Corn Snake. Maybe.
The other evening I had just settled down on our little dock, glass of wine in one hand and cell phone in the other. I was enjoying a nice chat with our daughter about her recent trip to Jamaica, when the puppy started to bristle and growl at something behind me.
Turning around, I saw that a beautiful snake had come up through one of the holes of the dock and was surveying us. I said to my daughter, “Snake. I’ll call you back.” (I knew she’d understand, because she is even more into nature and photography than I am. You can see her adventures at My Wildhood.) I grabbed my camera and got lots of shots. Through it all, the snake seemed as interested as I was. The dogs came up to within just a few inches, but it didn’t strike or back away.
I really love that there is no sense of scale with snake pictures. This could be a giant python for all you know. Really, it looked to be about 18 inches long and about one inch in diameter.
Getting the pictures was easy; getting the ID was another story. I remembered that the spear point marking on the head was an important characteristic, but I couldn’t remember for which species. One time here I saw a Prairie Kingsnake, and that has a spear point marking, but facing toward the spine and not the tip of the nose. Finally I asked for ID help on Project Noah, and within a few hours someone identified it as a Corn Snake.
(Although why it is not a Great Plains Rat Snake is beyond me. They look identical to me. With all the genetic research going on, it seems that species get split and lumped and name-changed all the time, and I just could not find a good explanation of what it is that differentiates between these two species, Pantherophis guttatus and Pantherophis emoryi. It’s possible that the patterning on the belly would tell me, but I didn’t flip it over to look. Either way, this is our twelfth snake species here.)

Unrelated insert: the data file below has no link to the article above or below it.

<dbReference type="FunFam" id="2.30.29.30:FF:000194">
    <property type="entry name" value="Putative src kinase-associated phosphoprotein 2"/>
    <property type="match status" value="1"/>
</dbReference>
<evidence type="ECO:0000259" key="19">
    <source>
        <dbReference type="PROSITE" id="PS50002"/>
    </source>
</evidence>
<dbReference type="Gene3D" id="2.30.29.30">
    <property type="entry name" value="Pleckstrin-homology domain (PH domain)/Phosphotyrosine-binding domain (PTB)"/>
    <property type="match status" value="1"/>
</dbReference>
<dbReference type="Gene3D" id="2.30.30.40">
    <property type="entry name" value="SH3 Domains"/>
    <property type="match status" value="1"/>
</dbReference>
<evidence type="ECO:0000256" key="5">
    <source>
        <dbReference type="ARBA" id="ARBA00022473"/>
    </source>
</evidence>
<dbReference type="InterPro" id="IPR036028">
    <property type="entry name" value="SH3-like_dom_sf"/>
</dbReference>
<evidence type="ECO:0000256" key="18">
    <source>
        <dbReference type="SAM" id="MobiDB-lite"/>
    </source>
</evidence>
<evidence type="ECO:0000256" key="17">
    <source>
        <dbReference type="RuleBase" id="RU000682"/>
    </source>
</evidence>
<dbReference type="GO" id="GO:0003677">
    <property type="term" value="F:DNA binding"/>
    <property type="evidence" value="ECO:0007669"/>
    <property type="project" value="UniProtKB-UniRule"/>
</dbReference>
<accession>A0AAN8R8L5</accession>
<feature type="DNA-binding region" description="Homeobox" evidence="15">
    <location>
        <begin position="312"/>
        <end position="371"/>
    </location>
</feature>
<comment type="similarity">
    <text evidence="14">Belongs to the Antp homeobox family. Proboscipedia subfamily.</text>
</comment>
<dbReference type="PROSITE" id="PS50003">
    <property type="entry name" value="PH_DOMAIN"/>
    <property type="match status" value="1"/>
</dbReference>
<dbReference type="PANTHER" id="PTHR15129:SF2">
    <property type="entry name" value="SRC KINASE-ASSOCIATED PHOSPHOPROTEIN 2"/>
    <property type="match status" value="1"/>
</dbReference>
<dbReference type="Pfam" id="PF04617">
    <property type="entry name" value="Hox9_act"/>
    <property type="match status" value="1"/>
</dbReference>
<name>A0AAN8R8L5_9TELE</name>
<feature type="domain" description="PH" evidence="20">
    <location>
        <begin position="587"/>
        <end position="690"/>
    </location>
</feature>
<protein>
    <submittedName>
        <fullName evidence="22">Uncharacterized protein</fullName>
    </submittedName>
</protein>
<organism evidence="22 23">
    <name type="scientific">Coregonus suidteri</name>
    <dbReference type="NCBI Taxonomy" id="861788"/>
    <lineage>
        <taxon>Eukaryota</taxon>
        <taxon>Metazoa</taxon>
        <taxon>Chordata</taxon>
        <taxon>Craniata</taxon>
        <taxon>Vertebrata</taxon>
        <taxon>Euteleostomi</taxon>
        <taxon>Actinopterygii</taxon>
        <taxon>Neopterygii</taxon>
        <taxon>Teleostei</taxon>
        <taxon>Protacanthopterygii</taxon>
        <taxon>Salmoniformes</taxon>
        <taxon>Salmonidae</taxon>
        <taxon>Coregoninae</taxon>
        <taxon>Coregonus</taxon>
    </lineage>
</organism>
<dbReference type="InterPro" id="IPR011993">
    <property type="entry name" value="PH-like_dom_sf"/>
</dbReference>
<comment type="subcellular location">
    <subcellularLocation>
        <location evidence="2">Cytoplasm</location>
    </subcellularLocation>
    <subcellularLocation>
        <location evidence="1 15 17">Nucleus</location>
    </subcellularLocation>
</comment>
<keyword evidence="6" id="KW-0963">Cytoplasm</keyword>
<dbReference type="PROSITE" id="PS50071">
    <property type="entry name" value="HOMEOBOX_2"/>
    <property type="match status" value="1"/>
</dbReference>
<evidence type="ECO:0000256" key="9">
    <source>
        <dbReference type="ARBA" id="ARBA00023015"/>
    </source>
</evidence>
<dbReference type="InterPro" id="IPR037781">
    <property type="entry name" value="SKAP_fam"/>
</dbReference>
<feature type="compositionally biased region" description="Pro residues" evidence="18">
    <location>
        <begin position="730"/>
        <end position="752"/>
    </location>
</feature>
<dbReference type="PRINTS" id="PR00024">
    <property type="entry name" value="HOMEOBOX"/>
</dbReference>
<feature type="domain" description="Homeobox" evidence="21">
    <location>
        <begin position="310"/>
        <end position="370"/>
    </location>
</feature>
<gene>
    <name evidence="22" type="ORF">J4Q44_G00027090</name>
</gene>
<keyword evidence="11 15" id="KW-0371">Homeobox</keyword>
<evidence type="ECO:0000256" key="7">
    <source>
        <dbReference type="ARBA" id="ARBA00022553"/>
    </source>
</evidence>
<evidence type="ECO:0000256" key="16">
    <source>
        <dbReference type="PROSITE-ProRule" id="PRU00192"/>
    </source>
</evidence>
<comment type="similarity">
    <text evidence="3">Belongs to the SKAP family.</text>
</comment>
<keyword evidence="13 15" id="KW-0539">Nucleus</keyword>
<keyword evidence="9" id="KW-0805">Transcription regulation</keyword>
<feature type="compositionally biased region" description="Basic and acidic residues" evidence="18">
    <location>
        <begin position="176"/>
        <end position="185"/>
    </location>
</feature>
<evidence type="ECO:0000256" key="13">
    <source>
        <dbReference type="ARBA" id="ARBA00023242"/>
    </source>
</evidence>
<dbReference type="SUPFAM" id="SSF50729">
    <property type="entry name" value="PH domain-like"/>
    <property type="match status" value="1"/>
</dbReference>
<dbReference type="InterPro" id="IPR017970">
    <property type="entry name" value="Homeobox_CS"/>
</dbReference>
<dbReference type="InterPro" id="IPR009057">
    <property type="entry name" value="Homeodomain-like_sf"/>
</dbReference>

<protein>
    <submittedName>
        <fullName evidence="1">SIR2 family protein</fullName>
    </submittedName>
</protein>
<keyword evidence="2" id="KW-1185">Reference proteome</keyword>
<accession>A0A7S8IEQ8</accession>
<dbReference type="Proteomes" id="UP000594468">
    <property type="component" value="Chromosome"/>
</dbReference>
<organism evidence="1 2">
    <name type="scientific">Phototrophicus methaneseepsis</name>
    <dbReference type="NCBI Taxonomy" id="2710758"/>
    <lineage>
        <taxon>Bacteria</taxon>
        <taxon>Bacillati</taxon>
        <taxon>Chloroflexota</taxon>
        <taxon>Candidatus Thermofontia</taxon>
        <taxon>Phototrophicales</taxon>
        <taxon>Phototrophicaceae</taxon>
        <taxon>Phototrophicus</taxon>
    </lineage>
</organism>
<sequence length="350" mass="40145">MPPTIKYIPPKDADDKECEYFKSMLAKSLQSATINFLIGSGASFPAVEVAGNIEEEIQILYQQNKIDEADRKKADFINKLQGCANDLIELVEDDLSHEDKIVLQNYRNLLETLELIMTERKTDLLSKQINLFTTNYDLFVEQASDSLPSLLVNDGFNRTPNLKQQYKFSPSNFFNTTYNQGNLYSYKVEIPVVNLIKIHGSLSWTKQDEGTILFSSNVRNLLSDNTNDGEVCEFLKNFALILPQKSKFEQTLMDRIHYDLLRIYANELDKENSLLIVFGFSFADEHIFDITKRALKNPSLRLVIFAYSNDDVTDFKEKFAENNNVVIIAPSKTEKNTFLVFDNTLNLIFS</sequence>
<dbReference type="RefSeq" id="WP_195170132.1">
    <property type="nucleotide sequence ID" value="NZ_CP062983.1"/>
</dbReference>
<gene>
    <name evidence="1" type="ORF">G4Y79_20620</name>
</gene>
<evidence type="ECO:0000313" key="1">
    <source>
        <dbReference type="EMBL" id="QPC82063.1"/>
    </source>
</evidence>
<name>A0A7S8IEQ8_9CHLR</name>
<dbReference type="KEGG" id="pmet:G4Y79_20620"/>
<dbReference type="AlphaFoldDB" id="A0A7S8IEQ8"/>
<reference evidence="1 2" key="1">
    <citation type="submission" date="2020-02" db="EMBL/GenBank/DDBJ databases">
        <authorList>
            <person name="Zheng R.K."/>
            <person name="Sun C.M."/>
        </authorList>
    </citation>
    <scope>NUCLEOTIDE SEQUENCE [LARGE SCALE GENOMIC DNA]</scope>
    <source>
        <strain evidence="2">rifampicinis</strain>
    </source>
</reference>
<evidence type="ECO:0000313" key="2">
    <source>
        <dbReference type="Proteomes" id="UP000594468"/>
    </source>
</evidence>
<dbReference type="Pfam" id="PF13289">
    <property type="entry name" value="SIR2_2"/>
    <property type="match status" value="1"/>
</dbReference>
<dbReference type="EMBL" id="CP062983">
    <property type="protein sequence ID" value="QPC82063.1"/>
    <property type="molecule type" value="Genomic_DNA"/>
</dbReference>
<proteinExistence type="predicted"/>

Decades ago, I saw a Corn Snake here, basking in some shallow water. It had beautiful intense cream and red coloring, and for that reason, that species of snake is easy for me to remember. But this one was cream, gray, brown, and black — just like almost every other snake I see. This color combination is not one that helps me figure out the species. On the Wikipedia page, I learned that this combination is called anerythristic — it shows that the snake has a recessive mutation of lacking erythrin pigments, that normally cause the red, orange, and yellow colors.
The really fascinating thing I learned from that page, is that because corn snakes are docile, they are popular pets, and breeders have bred them for all kinds of different color and pattern morphs, including “sun-glow,” “caramel,” and “fluorescent orange.” I would love to see them!